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ECGs Make for Fascinating Reading: A Photo Essay


The history of T-wave inversions, normal variant (or benign) causes, ST segment elevation myocardial infarction, hyperkalemia, Wellens’ syndrome, proximal left anterior descending artery occlusion-an evaluation of ECGs and what stories they can tell you.

Case 1:

The natural history of the inverted T wave is variable, ranging from a normal life without pathologic issues to sudden death related to cardiac or respiratory syndromes.

A variety of clinical syndromes can cause T-wave inversions, from life-threatening events, such as acute coronary ischemia, pulmonary embolism, and CNS injury, to entirely benign conditions, such as normal variant T-wave inversions and the persistent juvenile T-wave inversion.

The normal T wave has been described to have a gradual upstroke with a more rapid downstroke in the terminal portion. This relative asymmetry may vary because many women and older patients without identifiable cardiac disease may have symmetric T waves.

Interpretation of the ECG in the context of the individual patient presentation allows the clinician to discern among normal, potentially abnormal, and abnormal.

The causes of T-wave inversions have been grouped into 2 categories: primary T-wave changes (alterations in the duration or morphology of the action potential, without concurrent changes in the orderly sequence of activation) and secondary T-wave changes (changes result from aberrant ventricular activation in the context of normal action potential characteristics).

All cases and images provided by William Brady, MD


For the discussion, click here.

Case 2:

Several clinical entities present with inverted T waves. Because T-wave abnormalities in isolation have not been studied to any extent, there are few epidemiologic data that describe their prevalence in the ECGs of both normal populations and those at risk for cardiac events.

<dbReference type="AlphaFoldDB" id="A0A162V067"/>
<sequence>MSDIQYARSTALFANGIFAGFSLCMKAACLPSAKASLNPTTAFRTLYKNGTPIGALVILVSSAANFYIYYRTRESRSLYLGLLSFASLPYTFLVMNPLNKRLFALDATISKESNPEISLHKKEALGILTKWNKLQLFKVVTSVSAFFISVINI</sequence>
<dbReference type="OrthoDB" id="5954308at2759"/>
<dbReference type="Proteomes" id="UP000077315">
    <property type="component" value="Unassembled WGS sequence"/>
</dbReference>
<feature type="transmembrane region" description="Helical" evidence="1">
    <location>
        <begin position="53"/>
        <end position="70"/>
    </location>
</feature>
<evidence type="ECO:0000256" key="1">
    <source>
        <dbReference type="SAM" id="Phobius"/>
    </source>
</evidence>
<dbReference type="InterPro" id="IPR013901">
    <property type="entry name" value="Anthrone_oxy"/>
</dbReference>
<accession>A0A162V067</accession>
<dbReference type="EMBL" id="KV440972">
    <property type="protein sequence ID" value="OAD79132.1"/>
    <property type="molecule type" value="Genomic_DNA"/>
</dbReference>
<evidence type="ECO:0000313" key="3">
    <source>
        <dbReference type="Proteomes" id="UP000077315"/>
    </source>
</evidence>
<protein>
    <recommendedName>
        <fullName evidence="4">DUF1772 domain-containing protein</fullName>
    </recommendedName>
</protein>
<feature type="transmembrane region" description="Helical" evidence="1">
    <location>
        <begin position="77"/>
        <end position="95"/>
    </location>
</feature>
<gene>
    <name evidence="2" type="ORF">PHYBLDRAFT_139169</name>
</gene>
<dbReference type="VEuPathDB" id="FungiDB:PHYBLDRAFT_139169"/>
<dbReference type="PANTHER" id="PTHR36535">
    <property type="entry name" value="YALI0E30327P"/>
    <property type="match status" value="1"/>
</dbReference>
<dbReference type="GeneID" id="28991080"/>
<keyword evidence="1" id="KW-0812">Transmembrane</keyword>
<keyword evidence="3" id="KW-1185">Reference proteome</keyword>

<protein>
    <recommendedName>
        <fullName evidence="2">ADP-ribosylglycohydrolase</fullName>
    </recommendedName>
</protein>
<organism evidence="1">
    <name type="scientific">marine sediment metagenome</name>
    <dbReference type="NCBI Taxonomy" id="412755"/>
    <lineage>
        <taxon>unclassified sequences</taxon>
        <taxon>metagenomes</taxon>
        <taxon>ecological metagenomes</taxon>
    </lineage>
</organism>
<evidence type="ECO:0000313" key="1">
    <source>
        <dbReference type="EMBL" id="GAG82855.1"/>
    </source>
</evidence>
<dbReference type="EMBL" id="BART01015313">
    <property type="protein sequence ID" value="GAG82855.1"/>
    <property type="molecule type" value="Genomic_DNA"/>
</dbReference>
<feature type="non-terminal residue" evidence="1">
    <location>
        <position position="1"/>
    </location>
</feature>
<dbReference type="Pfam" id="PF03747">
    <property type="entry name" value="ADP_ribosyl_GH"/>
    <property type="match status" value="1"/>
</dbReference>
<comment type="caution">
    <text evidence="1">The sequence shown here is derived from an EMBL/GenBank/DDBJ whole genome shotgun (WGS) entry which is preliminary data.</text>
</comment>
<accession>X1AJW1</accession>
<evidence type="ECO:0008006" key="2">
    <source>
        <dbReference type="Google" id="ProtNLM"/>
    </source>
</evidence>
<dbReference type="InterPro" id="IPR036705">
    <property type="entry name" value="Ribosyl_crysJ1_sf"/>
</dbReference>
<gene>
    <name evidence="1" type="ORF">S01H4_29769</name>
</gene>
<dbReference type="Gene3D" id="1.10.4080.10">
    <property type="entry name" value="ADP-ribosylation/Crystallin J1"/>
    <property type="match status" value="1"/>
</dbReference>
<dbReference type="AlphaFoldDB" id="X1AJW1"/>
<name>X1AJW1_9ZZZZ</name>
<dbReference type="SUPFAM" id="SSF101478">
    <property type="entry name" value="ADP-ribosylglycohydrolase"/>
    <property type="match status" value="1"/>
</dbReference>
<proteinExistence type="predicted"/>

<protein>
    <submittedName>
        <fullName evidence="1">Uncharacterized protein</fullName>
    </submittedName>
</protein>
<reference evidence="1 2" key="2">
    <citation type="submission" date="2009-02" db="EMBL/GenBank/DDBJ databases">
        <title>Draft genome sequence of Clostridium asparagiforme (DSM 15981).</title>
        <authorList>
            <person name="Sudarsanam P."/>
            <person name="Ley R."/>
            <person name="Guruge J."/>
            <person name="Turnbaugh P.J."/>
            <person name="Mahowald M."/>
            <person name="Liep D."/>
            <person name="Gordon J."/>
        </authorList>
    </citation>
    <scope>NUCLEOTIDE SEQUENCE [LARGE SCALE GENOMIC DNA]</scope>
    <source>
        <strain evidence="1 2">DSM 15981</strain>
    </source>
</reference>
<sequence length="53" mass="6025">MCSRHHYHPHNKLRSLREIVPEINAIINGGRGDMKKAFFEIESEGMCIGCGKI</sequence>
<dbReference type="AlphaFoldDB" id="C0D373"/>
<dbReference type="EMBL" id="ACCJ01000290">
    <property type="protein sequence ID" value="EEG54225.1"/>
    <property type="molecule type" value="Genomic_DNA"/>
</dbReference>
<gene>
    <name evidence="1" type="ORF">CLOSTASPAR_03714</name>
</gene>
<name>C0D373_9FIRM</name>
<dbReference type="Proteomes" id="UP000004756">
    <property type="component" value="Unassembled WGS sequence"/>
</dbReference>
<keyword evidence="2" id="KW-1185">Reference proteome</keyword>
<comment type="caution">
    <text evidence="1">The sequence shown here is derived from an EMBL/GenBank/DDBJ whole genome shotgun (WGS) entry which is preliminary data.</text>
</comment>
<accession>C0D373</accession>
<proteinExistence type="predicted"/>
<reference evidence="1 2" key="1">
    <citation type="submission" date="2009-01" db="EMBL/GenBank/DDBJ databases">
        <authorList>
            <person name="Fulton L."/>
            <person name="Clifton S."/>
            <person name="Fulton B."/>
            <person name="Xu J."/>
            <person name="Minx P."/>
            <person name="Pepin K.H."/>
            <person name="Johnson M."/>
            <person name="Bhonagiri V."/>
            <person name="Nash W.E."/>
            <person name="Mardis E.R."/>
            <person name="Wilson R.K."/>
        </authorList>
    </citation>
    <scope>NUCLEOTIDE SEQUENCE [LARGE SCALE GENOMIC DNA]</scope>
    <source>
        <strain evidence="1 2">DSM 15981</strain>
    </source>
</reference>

An isolated T-wave inversion in a single lead is not abnormal and, in fact, is considered a normal variant finding. Other benign causes of T-wave inversion include the digitalis effect, shown here, and the persistent juvenile T-wave pattern.

Digitalis compounds have been implicated as a cause of T-wave inversions in otherwise healthy persons. The digitalis effect refers to ECG findings that are observed with therapeutic levels of the drug-it is not a toxic manifestation. These include T-wave inversions, flattened T waves, an increased U wave, a prolonged PR interval, ST-segment depression with a distinct “scooped” appearance, and a shortened QTc interval (secondary to abbreviated ventricular action potential).

Persistent juvenile T-wave inversions may appear in the precordial leads (eg, V1, V2, and V3) with an accompanying early repolarization pattern. These findings may continue into adulthood, and some patients demonstrate persistent T-wave inversions in the precordial leads.


For the discussion, click here.

Case 3:

A 57-year-old woman with a history of hypertension, diabetes mellitus, and angina presented to the ED with chest pain. She noted the onset of chest pain about 2 hours earlier; the pain was associated with dyspnea, emesis, and diaphoresis.

Results of a 12-lead ECG are shown here. The ECG demonstrated subtle inferior ST segment elevation myocardial infarction (STEMI). The presence of reciprocal change in the lateral leads strongly supports the presence of STEMI.

Reciprocal change is defined as ST-segment depression in leads separate and distinct from leads that reflect ST-segment elevation. The concept of reciprocal change cannot be used if ST-segment elevation is not present or in patients with abnormal intraventricular conduction, including left bundle-branch block, ventricular paced rhythm and, to a lesser extent, left ventricular hypertrophy via voltage criteria.

The morphology of the depressed ST segment is horizontal or downsloping; it need be present only in a single lead but often is present in numerous leads. Reciprocal change is seen in about 75% of patients with inferior wall acute myocardial infarctions; in 30% of patients with anterior wall myocardial infarctions, and frequently in lateral STEMI.